Tiny House, Tiny Living, The Tiny Life.

Teaching Kids To Farm?

students

I was flipping through Good.com the last night and in their post they talked about if students should learn to farm?  It’s an interesting question and I can see so many arguments for and against it.  Growing up I was fortunate enough to take 2 year of shop class and 2 year home economics.  This is quite rare for even my age, in an time of fast food, I literally have no friends who know how to cook, sew, build something from wood.  At one point the fact that none of my friends cooked struck me quite hard when I had to show my girlfriend at the time how to boil pasta!  Life skills such as these are so important for men and women, young and old; I mean you gotta eat right?

One thing that I did not get was how to grow food, obviously in line with such tasks of cooking, woodworking, welding, sewing and child care.  This is a true gap in my knowledge, up until my grandparents, almost everyone gardened to some degree, but today very few do now.  What is interesting that now as an adult and growing in my pursuit of self sufficiency and environmentally consciousness, I find myself lacking a green thumb.   What is missing is the cultural knowledge of how to grow, to make our own food with our bare hands.  Back 2-3 generations everyone knew a little about it, if you needed advice, you could ask your neighbor.  Better yet, you could ask the farmer himself, because he was local.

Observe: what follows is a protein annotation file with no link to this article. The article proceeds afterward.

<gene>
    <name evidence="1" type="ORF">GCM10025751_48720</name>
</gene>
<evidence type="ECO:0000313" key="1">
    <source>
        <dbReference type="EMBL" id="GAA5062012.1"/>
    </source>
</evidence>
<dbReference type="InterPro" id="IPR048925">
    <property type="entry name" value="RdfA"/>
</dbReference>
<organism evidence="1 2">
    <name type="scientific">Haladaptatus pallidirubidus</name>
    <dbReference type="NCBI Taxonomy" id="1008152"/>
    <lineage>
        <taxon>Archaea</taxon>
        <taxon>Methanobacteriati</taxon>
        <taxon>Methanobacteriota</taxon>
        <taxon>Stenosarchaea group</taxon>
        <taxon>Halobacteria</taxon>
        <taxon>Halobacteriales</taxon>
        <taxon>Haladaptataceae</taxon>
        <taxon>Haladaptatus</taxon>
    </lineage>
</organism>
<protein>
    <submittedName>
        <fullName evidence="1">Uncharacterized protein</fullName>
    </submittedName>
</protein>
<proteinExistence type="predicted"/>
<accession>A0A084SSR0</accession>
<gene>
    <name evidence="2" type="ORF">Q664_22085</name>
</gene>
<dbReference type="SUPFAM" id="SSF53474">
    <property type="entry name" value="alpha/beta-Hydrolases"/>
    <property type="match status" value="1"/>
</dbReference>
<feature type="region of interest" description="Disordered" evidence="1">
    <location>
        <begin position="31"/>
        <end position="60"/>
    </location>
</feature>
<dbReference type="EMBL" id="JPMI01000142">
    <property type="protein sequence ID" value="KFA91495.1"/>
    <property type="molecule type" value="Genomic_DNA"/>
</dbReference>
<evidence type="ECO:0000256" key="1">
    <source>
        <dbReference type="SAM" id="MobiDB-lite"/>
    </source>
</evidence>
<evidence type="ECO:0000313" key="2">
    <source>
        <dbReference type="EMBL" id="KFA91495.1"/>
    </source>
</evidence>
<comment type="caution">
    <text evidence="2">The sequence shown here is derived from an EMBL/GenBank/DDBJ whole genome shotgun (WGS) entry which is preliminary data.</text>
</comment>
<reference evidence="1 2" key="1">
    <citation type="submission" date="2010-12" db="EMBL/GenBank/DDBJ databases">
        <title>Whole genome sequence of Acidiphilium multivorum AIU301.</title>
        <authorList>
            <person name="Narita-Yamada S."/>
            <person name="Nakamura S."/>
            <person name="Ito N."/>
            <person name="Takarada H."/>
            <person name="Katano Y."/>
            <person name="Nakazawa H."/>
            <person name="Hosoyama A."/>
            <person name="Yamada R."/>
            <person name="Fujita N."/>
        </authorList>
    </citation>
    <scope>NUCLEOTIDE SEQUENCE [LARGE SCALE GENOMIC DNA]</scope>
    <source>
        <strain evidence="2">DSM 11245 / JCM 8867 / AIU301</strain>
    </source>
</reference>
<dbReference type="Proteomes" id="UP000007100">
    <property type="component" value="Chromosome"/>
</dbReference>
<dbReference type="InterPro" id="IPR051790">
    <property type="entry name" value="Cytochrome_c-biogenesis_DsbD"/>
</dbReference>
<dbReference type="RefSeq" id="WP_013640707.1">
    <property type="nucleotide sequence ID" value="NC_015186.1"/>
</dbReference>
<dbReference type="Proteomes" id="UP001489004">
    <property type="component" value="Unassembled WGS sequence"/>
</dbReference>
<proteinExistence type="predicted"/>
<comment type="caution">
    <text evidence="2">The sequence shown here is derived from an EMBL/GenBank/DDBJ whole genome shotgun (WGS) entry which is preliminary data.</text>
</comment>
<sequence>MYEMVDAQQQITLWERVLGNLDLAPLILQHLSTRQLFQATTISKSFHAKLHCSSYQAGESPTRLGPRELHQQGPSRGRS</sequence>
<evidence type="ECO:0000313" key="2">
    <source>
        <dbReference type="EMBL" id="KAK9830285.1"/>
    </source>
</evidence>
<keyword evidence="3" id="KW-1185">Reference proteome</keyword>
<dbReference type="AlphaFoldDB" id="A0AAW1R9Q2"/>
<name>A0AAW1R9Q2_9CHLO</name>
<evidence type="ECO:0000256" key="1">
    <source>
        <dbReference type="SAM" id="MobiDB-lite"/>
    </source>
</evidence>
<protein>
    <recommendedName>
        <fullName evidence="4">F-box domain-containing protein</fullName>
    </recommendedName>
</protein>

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All of these reasons are certainly defensible, but at the same time I know we also need to be hunkering down on the core subjects of academia.  Working in the non-profit sector, I am working within the schools to solve issues that impact the bottom line.  We are in need of a change, of a plan that will take our schools to the next level to achieve a high quality education for all students, does gardening have a place in our schools?

5 Comments
  1. I’m interested in the website you mention, good.com, and I’d like to read the original post. can you provide a link?

  2. Gardening/farming can have an important place in schools! Simply requires a little imagination… which sadly, can be hard to come by in educational systems.

    There is a school in Toronto (Ontario, Canada) which has a “Garden Club”. It’s run by volunteers, and supplied by donations. The kids come after school (and throughout the summer, I believe) to work in the garden which is on school grounds. They choose what is grown and have a part in designing the garden. All the produce grown goes to local food banks. There is a bit of irony in that, as most of the kids come from very low income families and will likely be able to eat the produce themselves.

    I’ve heard of other schools having gardens, tended by kids, which supply the school cafeteria. Something EVERY school should have!

    Besides teaching this after school, there are lots of ways to incorporate this into the classroom. Instead of learning about science, biology and ecology with abstracts, why not use the real thing?!

    • I couldn’t agree more! My high school had a vocational program, one of them was horticulture, every year they would grow poinsettias and sell them as a fund raiser. It became fully self funded.

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